The good news for the city is that the immediate budget picture has improved to the point where the council has decided to use one-time monies, basically its fund balance, to address some of the city’s capital needs.
The council, back in May, made the decision to add to the budget $8.6 million in one-time general fund expenditures to address funding for Building & Parks Asset Management Plan expenditures, Public Works Facility Assessment, and Citywide Functional space needs assessment. Those changes are reflected in the chart below:
The staff report notes that the city has “worked with a new Fiscal Diagnostic tool developed by Michael Coleman to take a look at the City’s fiscal outlook from another perspective. This California Municipal Financial Health Diagnostic is primarily concerned with the ability of the local government to meet its financial commitments now and into the future (cash, budgetary, and long-run solvency).”
The diagnostic creates three basic scores – red which means “Persistent non-favorable trends over consecutive years”; yellow which means “Infrequent non-favorable trends, reasonable plan or corrections in process”; and green which means “Not an issue of concern.”
Right now on the 14 indicators, 10 were in the green.
Of concern was indicator #1, which was the only one in the red: “This indicator is looking at the City’s net true operating deficit/surplus as a percent of revenues. This would include adjustments for annual funding shortfalls for Road, Facility and Park maintenance. Since Retiree Medical and Pension liabilities are being met on an annual funding basis, they were already included in the base operating numbers.
“When comparing FY 2013-14, which had very little activity toward our annual unfunded Roadway liability of over $9 million, it shows a much more significant shortfall than you would see in future years, in which expenses to enhance road maintenance were made. In addition, FY 2017-18 is impacted when adding the $5.0 million needed in facility maintenance compared to our annual current funding. All in all, this area of unfunded liabilities is one the City is aware of and had been making efforts to address.”
While not a surprising finding, this is the one that is driving most of the concern.
On the other hand, indicator #2 was in the green: “This indicator is looking at the City’s annual General Fund Balance as a percentage of expenditures. The Davis’ General Fund Balance has been steadily improving over time and is now in a position to make some one-time uses of fund balance.”
While good news, the city is not in a position to make meaningful contributions that would dramatically decrease category #1 concerns.
The other three areas of concern include indicator #3: “Capital Asset condition is the focus of this indicator. The annual recording of Capital assets in the City’s government wide Financial Statement provides beginning and ending net values of City Assets. This is not a General Fund only exercise, it is reflecting all city assets, which have been showing improvement over time with the commitment of funds to aid in the repair and maintenance of our assets. While the change in valuation has been improving, we still have a long way to go in improving our capital asset condition, therefore caution to continue making forward strides is noted.”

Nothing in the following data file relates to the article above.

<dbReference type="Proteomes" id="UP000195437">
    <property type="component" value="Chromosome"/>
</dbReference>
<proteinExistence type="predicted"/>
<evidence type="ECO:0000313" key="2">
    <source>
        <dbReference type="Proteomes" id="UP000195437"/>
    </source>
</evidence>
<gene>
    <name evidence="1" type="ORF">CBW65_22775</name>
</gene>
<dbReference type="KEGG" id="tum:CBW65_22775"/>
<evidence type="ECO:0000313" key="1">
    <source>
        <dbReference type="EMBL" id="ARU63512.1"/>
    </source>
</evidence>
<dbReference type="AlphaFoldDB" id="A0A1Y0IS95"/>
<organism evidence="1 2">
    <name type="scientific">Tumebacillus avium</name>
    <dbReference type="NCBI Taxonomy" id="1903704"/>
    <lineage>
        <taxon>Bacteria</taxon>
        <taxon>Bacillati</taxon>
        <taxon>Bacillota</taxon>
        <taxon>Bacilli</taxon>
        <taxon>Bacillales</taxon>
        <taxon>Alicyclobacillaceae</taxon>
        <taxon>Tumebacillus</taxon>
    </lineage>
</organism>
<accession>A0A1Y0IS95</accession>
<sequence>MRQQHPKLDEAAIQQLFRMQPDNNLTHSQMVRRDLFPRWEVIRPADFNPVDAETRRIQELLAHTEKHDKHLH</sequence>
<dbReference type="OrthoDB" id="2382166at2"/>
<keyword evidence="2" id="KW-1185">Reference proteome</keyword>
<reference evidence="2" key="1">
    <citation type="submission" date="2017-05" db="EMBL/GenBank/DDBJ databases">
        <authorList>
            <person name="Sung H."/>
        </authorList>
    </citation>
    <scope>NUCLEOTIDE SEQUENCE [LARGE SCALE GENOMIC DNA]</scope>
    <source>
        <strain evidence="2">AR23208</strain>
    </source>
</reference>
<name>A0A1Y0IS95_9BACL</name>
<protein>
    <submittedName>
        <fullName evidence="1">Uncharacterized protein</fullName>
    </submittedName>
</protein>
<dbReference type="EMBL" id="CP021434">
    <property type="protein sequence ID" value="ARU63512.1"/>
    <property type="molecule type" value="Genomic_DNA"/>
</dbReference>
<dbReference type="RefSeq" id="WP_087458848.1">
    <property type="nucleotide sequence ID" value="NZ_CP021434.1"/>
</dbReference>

Indicator #5 is also of concern: “Increasing fixed costs may indicate an unsustainable financial structure where the government has limited ability to make necessary budget changes. Fixed does not mean static, they may be changing over time but cannot be easily altered. Labor costs are an example of these types of expenditures. The Davis diagnostic indicates a trend that is currently making efforts to flatten costs over time, but still has open contract negotiations to be mindful of that can make this area one that can change quickly if not managed carefully.”
And also of concern is indicator #14: “Are public service levels below standards in this community in Fiscal Years 2013/14 to 2015/16? Yes, especially looking at underfunding for the City’s Transportation infrastructure, Facility Maintenance and Park Maintenance. These areas alone are planned for improvement, but still have much to be accomplished.
“The City has been working hard for several years to be more mindful and making strides to address outstanding liabilities in Transportation infrastructure, Facility Maintenance and Park Maintenance, as well as being diligent in holding a reasonable line on fixed costs for labor, benefits and contracts to protect the City’s assets. This diagnostic report has affirmed we are paying attention to the right areas of concern and making forward progress to mitigate them.”
While none of these findings are particularly surprising, in a way they understate the nature of the challenges the city faces. We are in relatively good economic times, our general fund balance is healthy and for the most part the city has been fiscally prudent, even if we might question the decision to slightly increase compensation to a host of bargaining units.
However, the bigger picture shows a huge challenge in terms of unmet needs and unfunded liabilities. The council has carved out some of the ongoing needs for roads, but we are only about halfway there on roads. We have done little on transportation infrastructure, facility maintenance and park maintenance.
Our concern has been that the level of service provided to the community will decrease over time without identifying new revenue sources – whether they be a new tax or economic development.
The scary part here is that, right now, we are just getting by during relatively good economic times – what happens the next time we have a major economic downturn?
—David M. Greenwald reporting